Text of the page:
Dr. Chepke, CURESZ Board Member

Dr. Craig Chepke, Member, Board of
Directors, The CURESZ Foundation,
Private Practice Psychiatrist, and
Adjunct Assistant Professor of
Psychiatry, University of North Carolina School of Medicine

I was teaching a psychiatric physician assistant about Tardive Dyskinesia (TD) recently, and he told me his clinical supervisor, a seasoned psychiatrist near retirement, had expressed the sentiment, “I don’t know why everyone gets so worked up over TD— it’s nowhere near as bad as I used to see it in the state hospital. You young people just have too much of an emotional reaction to things.” America has recently struggled with a long-overdue reckoning with social injustice, and I hope that the medical field can also change how it responds to the suffering people with TD endure as well.

There are profound social and occupational consequences that people with TD face. One of my patients is a smart, hardworking 49-year-old woman who works in an office setting. She’d long felt she was hitting “the glass ceiling” trying to climb the corporate ladder as a woman in a male-dominated profession. When she developed TD, she was terrified it would be yet another barrier to her superiors and coworkers taking her seriously. She was so self-conscious that she might be having involuntary facial movements without her noticing it, she set up her smartphone at her desk to record her face all day long. She would scrub through the video at lunch or after work, and at any sign of movement, she’d begin crying and despair that she’d never achieve her career goals.

She remarked that she felt lucky that she had a good job when she developed TD because she didn’t think anyone would hire her for even an entry-level position with TD. I have had other patients with TD feel discriminated against when applying for both blue and white-collar jobs, and a recent clinical trial studied this situation1. Actors were filmed participating in a scripted interview that had two versions: one in which the actor imitated facial movements consistent with those that occur in mild to moderate TD and another in which he did not. 800 people were evenly randomized to either watch the imitated TD version or the non-TD version, and all participants were asked questions about their impressions of the interviewee in regards to employment, friendship, or dating.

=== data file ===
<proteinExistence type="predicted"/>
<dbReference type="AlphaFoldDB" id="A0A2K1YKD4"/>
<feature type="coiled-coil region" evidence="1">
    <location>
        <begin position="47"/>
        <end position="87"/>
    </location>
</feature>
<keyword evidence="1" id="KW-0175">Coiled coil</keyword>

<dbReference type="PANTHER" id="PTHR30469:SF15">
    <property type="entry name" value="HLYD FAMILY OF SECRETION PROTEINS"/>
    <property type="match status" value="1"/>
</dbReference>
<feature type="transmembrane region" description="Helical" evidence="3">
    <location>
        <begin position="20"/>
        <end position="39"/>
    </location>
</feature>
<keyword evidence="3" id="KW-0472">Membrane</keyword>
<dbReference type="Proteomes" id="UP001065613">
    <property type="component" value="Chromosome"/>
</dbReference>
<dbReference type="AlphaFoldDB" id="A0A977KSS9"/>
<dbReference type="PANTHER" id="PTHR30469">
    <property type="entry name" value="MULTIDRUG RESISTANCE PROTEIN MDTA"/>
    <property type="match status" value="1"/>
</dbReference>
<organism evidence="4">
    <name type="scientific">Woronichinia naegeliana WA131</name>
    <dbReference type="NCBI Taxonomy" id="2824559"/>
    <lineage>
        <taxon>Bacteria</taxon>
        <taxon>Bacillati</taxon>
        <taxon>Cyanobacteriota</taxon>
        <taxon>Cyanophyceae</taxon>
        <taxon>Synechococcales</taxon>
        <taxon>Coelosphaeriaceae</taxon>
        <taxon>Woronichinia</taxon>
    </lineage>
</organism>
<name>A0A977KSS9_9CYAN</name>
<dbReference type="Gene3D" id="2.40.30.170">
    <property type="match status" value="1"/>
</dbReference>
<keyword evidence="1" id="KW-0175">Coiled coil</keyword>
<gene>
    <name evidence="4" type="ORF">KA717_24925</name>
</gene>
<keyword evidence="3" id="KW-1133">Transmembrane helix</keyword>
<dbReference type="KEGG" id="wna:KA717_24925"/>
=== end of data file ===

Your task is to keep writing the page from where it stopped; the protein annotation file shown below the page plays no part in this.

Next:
The study’s results were disheartening, if not surprising. While about 65% of people shown the non-TD version felt the interviewee would be suitable for a client-facing job, just 25% of people who watched the same actor say the same words in the same way— but with apparent mild to moderate involuntary facial movements— thought he would be appropriate for the same job. The study also showed the participants perceived the actors mimicking TD as significantly less interesting, less friendly, and less favorable dating partners.

The 65 years that preceded the approval of VMAT2 inhibitors were filled with futility in treating TD, until minimizing or ignoring it became a habit. Like any suffering we turn a blind eye to, there are consequences we don’t perceive until a light is shined upon them. Healthcare providers cannot give our patients with TD a job. Still, with safe and effective treatments now available, there is at least one form of social injustice we can remedy far more easily than most of those our society currently faces.

 

  1. Ayyagari, et al. “115 An Experimental Study to Assess the Professional and Social Consequences of Mild-to-Moderate Tardive Dyskinesia.” CNS Spectrums 25.2 (2020): 275-275.